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Mark Wallinger’s Writ in Water

With special thanks to Dr Claire Breay, Head of Medieval Manuscripts, British Library, and Marie Thomas and the staff of Salisbury Cathedral
Set in the greenery of Runnymede, Surrey, Mark Wallinger’s ‘Writ in Water’ provides an immersive space for contemplation and reflection. The major architectural artwork is named after the inscription on Keats‘ gravestone, for whom legacy in language was paramount. The work combines this literary reference with that of Magna Carta, the 1215 charter of rights agreed by King John at Runnymede. Magna Carta became a founding moment in shaping the basis of common law across the world. ‘Writ in Water’, commissioned by the National Trust in association with arts producers Situations, celebrates the enduring significance of Magna Carta.

‘Although Magna Carta established the law and the nascent principles of human rights’, the artist explains, ‘the United Kingdom has no written constitution. What seems like a birthright has to be learned over and over and made sense of. Whether the words are ephemeral or everlasting is up to us.’ A viewer has to peer into the reflection of the water in order for the words to take on legibility. The light and hues of the space are governed by the circular skylight, which cites the formalism found in the Light and Space movement.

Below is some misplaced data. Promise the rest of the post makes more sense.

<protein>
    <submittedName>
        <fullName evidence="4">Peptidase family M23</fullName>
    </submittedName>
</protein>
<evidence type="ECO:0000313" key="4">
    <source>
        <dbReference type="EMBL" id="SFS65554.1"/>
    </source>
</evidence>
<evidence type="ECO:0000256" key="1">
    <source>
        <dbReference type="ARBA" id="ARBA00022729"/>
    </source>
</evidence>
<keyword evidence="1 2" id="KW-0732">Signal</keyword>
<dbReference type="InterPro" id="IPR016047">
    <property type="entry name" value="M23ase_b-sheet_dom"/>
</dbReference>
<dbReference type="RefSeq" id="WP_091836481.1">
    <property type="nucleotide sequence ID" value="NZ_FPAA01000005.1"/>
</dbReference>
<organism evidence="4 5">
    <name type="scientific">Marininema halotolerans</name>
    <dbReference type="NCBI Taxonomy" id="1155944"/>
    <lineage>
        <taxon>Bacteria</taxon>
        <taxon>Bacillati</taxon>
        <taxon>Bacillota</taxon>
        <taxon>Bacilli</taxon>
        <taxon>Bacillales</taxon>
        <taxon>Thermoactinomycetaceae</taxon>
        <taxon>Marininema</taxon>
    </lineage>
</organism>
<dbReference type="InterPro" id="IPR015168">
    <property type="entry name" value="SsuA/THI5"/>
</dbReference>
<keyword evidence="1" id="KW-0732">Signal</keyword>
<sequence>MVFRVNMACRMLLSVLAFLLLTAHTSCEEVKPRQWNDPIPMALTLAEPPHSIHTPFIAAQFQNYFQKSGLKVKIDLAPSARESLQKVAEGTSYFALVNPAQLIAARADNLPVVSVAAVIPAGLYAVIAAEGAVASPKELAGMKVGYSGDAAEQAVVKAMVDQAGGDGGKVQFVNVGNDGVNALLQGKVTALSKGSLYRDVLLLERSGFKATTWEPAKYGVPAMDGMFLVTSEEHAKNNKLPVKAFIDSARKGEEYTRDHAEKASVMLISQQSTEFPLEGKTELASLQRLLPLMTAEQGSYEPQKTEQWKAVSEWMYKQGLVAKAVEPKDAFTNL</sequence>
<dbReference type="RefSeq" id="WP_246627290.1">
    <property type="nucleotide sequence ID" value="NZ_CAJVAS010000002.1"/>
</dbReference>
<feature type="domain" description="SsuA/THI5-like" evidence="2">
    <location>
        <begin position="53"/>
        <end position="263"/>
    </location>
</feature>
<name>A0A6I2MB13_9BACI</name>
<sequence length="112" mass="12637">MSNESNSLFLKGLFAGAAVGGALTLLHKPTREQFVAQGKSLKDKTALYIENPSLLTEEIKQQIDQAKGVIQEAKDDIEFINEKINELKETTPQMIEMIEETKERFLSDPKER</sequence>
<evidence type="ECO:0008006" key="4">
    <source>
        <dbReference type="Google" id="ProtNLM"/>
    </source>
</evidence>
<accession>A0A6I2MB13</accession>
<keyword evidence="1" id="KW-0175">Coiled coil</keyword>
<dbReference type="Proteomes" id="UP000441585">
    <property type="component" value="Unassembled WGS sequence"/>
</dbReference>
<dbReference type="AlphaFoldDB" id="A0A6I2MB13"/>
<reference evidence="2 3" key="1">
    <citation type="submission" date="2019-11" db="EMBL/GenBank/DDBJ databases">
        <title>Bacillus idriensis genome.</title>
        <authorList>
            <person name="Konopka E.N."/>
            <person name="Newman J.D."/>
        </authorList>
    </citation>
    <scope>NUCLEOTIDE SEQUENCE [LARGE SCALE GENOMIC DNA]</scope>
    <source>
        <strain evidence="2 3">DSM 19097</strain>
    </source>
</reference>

Wallinger, Runnymede
Installation view, Mark Wallinger, Writ in Water, Runnymede, UK, 2018 © National Trust Images / Andrew Butler
Wallinger, Runnymede
Installation view, Mark Wallinger, Writ in Water, Runnymede, UK, 2018 © National Trust Images / Andrew Butler

‘No free man shall be seized or imprisoned, or stripped of his rights or possessions, or outlawed or exiled, or deprived of his standing in any way, nor will we proceed with force against him, or send others to do so, except by the lawful judgment of his equals or by the law of the land.’—Clause 39, Magna Carta

Wallinger, Runnymede
Installation view, Mark Wallinger, Writ in Water, Runnymede, UK, 2018 © National Trust Images / Andrew Butler

Writ in Water is a collaboration between Mark Wallinger and Studio Octopi. It has been made possible with National Lottery funding through Arts Council England and the generous support of Art Fund, the Sigrid Rausing Trust, the Henry Moore Foundation and Lord and Lady Lupton. With additional support from Iwan and Manuela Wirth, Valeria and Rudolf Maag-Arrigoni and Harris Calnan.

Located on the meadows at Runnymede, Surrey, ‘Writ in Water’ is usually open seven days a week and is free to enter. For further information on current opening times please visit The National Trust.